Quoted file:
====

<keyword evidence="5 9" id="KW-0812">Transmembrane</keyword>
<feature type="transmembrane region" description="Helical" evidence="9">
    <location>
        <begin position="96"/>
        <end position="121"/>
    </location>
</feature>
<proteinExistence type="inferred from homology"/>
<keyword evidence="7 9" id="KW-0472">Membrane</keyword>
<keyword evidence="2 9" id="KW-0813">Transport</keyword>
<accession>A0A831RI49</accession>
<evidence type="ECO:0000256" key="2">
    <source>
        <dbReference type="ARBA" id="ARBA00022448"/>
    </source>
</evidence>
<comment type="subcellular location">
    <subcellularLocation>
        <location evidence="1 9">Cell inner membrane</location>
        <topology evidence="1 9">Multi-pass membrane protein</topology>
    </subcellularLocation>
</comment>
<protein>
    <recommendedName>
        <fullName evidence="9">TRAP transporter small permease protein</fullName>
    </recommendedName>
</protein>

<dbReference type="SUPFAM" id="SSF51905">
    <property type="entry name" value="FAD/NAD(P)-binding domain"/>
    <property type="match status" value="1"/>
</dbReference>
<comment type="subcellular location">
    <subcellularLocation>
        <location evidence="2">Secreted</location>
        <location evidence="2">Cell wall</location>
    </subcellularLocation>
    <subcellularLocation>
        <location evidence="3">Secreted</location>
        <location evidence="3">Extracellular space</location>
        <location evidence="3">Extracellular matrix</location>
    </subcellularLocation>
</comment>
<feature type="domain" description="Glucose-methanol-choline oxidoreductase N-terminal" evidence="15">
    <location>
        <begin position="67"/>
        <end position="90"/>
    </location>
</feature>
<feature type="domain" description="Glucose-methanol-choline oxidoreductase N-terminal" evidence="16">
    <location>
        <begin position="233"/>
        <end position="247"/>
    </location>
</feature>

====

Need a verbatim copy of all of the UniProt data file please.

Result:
<keyword evidence="5 9" id="KW-0812">Transmembrane</keyword>
<feature type="transmembrane region" description="Helical" evidence="9">
    <location>
        <begin position="96"/>
        <end position="121"/>
    </location>
</feature>
<proteinExistence type="inferred from homology"/>
<keyword evidence="7 9" id="KW-0472">Membrane</keyword>
<keyword evidence="2 9" id="KW-0813">Transport</keyword>
<accession>A0A831RI49</accession>
<evidence type="ECO:0000256" key="2">
    <source>
        <dbReference type="ARBA" id="ARBA00022448"/>
    </source>
</evidence>
<comment type="subcellular location">
    <subcellularLocation>
        <location evidence="1 9">Cell inner membrane</location>
        <topology evidence="1 9">Multi-pass membrane protein</topology>
    </subcellularLocation>
</comment>
<protein>
    <recommendedName>
        <fullName evidence="9">TRAP transporter small permease protein</fullName>
    </recommendedName>
</protein>

<dbReference type="SUPFAM" id="SSF51905">
    <property type="entry name" value="FAD/NAD(P)-binding domain"/>
    <property type="match status" value="1"/>
</dbReference>
<comment type="subcellular location">
    <subcellularLocation>
        <location evidence="2">Secreted</location>
        <location evidence="2">Cell wall</location>
    </subcellularLocation>
    <subcellularLocation>
        <location evidence="3">Secreted</location>
        <location evidence="3">Extracellular space</location>
        <location evidence="3">Extracellular matrix</location>
    </subcellularLocation>
</comment>
<feature type="domain" description="Glucose-methanol-choline oxidoreductase N-terminal" evidence="15">
    <location>
        <begin position="67"/>
        <end position="90"/>
    </location>
</feature>
<feature type="domain" description="Glucose-methanol-choline oxidoreductase N-terminal" evidence="16">
    <location>
        <begin position="233"/>
        <end position="247"/>
    </location>
</feature>